Last month, when actress Angelina Jolie announced that she decided to undergo surgery to have her breasts removed to reduce her chances of developing breast cancer, public attention has been focused on prophylactic mastectomies, a procedure which has increased in popularity in recent years.
Click 'Read More' to hear our interview about prophylactic mastectomies.
This week on “Take Care,” an interview with Dr. Ann Partridge, founder and director of the program for Young Women with Breast Cancer and director of the Adult Survivorship Program at the Dana Farber Cancer Institute.
There has been a drastic increase in prophylactic mastectomies, Dr. Partridge said, which is generally chosen as an option by two groups of women. Breast cancer survivors opt for the procedure mainly because they are genetically predisposed to getting breast cancer. Young survivors often elect to undergo surgery especially since the risk increases with age.
Women, like Jolie, who have never been diagnosed with breast cancer, but are genetically predisposed or have a strong family history of breast cancer, are among those who are increasingly choosing to endure surgery in order to reduce those risks in the future. Dr. Partridge says that family history can have a profound influence on the choice a woman makes.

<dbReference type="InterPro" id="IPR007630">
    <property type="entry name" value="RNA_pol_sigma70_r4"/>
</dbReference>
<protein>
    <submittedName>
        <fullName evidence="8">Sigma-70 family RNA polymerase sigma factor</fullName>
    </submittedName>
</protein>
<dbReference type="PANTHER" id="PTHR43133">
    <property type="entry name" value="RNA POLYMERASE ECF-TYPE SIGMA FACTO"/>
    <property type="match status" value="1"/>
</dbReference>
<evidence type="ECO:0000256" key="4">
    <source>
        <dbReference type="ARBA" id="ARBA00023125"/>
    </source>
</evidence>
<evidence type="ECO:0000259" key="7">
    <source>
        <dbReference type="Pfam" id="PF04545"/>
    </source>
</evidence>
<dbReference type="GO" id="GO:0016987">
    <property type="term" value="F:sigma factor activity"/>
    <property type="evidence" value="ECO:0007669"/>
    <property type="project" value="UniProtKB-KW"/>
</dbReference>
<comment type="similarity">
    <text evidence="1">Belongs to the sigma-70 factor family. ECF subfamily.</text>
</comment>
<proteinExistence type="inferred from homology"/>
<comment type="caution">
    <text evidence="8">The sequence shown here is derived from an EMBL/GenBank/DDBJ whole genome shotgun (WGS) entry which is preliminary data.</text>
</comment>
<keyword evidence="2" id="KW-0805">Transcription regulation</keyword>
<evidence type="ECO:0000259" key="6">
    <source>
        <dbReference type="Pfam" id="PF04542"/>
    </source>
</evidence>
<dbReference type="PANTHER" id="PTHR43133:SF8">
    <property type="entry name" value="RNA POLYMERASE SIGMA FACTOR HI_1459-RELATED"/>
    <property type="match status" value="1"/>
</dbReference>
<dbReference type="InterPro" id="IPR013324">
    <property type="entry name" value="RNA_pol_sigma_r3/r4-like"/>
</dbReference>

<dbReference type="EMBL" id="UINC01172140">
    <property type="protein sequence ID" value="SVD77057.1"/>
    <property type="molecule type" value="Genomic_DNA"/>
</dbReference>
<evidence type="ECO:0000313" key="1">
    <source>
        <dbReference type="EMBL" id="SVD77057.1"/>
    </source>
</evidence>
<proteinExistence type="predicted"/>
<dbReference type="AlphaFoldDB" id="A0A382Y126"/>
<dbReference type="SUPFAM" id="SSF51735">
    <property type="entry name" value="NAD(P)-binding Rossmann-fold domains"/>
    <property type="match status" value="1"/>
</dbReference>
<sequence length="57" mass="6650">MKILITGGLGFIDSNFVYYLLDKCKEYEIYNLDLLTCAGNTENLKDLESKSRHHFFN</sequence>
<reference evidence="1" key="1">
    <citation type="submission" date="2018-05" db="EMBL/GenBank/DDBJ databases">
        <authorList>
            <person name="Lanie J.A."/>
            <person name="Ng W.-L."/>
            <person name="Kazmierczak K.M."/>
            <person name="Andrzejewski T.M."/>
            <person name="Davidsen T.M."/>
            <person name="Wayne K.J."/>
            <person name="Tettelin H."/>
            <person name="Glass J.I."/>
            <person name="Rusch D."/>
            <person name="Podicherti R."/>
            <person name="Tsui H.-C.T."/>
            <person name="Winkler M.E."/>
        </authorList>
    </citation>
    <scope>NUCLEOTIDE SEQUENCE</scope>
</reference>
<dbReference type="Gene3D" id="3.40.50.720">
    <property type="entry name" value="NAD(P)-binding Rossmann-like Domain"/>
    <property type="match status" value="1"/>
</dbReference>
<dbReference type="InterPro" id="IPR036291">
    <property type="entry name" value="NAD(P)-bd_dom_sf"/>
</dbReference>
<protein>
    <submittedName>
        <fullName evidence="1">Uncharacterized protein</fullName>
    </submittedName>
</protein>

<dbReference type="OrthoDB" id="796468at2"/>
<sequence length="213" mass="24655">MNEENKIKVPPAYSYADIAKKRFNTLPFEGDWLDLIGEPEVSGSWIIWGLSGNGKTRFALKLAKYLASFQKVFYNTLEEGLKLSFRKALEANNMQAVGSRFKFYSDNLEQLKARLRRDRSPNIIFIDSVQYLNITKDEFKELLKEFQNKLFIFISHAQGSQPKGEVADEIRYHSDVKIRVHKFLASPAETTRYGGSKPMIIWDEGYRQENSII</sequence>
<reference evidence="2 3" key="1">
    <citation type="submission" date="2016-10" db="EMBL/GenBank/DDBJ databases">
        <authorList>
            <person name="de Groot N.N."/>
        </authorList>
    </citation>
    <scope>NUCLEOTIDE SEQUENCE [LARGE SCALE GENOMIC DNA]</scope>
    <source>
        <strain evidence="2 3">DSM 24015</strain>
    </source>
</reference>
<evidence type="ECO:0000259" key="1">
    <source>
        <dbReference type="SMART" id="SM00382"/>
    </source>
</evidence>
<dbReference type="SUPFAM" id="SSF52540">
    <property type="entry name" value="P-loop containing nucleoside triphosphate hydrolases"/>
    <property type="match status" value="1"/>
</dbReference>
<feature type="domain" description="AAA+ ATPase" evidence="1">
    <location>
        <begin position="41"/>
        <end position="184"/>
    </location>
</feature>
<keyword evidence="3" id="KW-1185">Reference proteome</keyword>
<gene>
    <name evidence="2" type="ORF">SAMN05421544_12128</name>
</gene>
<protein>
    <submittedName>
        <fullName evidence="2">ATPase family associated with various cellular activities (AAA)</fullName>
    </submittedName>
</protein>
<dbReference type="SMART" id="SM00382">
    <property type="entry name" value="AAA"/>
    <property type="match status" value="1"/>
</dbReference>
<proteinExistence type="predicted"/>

“Those women do it to obviously reduce their risks, although there are alternatives. Having bilateral mastectomies, taking both breasts off, is fairly drastic so a woman really needs to think this through and decide if it’s the right thing for her, especially in the absence of ever being diagnosed with a cancer,” she said.
Dr. Partridge says that women often come to consultations with strong attitudes on what they want to do, but the doctor’s attitude can still play a role. She said that she helps figure out what is best for each individual patient by practicing evidence based medicine, relying on results from the procedures, and value based medicine, outlining the choices and deciding which path a woman should take.
An aggressive awareness campaign that promotes women to practice monthly breast exams and receive mammograms may have contributed to a bit of anxiety surrounding the issues, Dr. Partridge says. But she says that the better information a woman can get, combined with good counseling and support, can lead a woman to the right decision for her on whether or not to undergo the surgery.
“The more information we have, the better we can manage our risks,” she says.
Dr. Partridge points out that taking off a healthy breast has – to date -- not been shown to impact survival, although it can still help women if they were diagnosed with breast cancer early. She says that doctors reserve the suggestion mainly for women who are at a very high risk, including women who are mutation carriers or have other predispositions.
Women do not appear to regret their decisions to undergo surgery or not, Dr. Partridge said, since women often are very invested in the decisions they’ve already made. Those who do opt for mastectomies can suffer from some mild pain, body image and sexuality issues, but Dr. Partridge says that overall, they still have a good quality of life.
“We find that the women who’ve undergone mastectomies clearly have more issues on average, however their quality of life in general tends to be fairly good and not just diminished.”